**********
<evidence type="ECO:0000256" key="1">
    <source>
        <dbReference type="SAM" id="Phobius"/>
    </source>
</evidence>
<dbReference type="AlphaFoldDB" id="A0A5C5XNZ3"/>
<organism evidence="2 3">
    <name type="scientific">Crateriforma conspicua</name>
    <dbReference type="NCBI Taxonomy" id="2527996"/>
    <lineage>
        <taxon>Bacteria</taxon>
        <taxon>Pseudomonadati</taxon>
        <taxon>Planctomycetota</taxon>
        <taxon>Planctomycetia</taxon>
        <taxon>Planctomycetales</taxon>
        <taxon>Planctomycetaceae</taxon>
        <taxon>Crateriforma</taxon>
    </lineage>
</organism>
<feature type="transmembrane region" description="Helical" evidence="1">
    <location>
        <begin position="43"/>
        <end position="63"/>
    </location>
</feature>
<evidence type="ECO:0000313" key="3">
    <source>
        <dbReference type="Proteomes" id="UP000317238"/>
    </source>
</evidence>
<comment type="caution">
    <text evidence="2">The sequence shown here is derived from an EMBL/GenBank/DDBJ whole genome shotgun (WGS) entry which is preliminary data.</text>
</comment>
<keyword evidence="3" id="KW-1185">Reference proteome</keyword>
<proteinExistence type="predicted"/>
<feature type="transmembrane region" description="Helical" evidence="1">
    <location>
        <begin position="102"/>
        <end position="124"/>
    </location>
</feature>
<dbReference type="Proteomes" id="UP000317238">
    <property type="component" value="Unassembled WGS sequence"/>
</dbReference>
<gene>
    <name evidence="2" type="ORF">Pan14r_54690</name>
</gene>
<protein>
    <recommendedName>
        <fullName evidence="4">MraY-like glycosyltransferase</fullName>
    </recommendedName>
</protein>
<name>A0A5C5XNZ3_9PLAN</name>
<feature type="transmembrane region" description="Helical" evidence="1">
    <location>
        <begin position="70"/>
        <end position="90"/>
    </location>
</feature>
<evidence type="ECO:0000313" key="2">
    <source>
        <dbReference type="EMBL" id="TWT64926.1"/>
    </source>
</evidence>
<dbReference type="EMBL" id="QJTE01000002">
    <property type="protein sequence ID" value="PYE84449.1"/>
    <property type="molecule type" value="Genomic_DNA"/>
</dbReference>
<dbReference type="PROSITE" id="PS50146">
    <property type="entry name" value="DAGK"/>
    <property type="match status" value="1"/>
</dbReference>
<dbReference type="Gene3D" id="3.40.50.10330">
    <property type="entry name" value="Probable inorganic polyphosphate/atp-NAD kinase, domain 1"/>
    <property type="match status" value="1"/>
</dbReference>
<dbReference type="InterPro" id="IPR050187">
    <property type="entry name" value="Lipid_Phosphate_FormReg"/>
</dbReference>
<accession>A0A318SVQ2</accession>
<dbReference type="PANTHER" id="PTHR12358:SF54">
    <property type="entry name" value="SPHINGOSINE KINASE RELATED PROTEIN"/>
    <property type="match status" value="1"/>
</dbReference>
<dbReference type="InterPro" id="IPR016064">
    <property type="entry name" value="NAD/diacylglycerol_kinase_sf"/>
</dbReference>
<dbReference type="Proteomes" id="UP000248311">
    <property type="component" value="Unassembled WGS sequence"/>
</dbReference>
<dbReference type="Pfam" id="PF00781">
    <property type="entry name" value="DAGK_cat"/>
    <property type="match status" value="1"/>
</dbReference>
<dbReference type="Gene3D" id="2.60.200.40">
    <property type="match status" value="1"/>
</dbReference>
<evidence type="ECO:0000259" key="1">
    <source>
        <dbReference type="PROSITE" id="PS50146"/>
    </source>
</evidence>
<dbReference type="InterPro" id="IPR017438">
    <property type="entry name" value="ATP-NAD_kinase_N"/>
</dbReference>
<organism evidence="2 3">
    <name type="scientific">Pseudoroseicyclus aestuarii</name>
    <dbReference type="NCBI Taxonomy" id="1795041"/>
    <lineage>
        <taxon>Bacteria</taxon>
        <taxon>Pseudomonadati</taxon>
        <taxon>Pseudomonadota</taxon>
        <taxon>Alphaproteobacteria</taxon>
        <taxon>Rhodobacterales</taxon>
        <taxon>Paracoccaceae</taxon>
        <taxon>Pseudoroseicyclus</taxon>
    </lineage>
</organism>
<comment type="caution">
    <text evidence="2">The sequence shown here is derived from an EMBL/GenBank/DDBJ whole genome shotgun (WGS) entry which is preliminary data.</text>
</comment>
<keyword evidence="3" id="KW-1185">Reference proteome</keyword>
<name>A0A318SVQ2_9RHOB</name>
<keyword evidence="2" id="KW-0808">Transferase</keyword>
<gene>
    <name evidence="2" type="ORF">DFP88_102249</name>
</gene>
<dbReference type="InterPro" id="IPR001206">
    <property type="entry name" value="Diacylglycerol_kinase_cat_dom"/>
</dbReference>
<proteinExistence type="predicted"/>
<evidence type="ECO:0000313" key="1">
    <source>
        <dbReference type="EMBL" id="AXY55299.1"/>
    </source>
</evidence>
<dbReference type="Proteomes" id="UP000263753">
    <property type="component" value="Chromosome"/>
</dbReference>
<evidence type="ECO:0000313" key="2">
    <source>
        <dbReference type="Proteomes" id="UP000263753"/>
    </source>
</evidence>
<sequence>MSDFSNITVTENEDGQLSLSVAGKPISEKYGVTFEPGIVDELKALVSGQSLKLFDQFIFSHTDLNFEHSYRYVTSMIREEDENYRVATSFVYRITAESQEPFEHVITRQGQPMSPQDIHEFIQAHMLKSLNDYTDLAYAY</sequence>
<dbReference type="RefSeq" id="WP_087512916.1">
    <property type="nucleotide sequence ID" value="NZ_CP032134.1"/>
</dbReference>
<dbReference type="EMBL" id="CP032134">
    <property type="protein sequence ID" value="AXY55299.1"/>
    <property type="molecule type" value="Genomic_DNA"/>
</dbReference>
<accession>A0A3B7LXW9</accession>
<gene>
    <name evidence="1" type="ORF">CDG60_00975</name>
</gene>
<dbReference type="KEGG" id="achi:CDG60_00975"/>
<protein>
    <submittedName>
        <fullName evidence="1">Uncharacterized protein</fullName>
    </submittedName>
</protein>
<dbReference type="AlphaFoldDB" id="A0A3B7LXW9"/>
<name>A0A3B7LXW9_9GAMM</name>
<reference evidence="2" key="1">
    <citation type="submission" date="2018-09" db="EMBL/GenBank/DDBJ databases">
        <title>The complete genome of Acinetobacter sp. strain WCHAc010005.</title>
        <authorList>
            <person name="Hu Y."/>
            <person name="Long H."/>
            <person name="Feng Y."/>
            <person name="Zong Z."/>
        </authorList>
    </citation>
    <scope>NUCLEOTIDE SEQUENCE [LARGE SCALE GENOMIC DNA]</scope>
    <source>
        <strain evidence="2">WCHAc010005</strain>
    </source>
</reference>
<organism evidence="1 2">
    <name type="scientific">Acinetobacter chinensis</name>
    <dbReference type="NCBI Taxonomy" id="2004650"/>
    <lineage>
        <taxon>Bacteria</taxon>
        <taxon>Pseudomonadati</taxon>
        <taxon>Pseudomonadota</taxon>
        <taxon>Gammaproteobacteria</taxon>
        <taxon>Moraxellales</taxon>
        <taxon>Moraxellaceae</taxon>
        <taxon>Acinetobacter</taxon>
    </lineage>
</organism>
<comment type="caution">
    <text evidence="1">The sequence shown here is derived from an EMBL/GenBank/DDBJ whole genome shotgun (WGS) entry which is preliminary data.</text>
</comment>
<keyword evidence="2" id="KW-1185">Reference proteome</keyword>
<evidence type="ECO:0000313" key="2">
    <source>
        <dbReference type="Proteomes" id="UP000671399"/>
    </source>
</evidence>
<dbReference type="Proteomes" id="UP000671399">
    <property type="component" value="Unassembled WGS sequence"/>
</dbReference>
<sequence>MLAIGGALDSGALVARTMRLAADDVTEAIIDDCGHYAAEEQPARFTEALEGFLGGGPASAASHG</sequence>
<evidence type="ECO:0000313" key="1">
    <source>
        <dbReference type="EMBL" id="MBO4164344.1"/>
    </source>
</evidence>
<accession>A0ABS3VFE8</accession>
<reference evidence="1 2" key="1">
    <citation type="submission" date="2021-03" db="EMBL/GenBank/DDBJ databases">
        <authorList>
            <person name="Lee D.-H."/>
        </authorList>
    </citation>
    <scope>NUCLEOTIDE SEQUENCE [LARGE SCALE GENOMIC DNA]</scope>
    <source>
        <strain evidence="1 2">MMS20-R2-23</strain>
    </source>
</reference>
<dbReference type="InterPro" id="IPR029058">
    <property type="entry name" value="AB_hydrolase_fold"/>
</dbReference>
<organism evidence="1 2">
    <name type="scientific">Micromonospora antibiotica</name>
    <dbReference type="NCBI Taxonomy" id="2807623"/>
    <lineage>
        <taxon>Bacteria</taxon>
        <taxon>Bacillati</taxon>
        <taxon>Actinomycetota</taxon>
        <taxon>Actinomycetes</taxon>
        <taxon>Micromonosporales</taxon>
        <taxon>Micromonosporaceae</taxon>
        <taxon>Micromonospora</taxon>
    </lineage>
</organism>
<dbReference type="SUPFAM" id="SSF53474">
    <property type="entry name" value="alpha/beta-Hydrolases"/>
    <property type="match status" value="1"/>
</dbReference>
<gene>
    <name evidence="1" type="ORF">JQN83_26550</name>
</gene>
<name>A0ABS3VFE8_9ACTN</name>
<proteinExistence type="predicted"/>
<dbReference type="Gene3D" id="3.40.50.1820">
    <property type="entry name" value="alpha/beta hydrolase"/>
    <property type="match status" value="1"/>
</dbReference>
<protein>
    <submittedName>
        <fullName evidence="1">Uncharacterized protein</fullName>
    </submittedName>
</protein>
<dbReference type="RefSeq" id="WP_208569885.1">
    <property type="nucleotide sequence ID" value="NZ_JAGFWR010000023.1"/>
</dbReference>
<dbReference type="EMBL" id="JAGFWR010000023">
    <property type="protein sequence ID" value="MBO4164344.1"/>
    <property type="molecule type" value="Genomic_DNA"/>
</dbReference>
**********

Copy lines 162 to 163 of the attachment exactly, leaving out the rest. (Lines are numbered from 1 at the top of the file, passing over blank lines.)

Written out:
</protein>
<dbReference type="AlphaFoldDB" id="A0A3B7LXW9"/>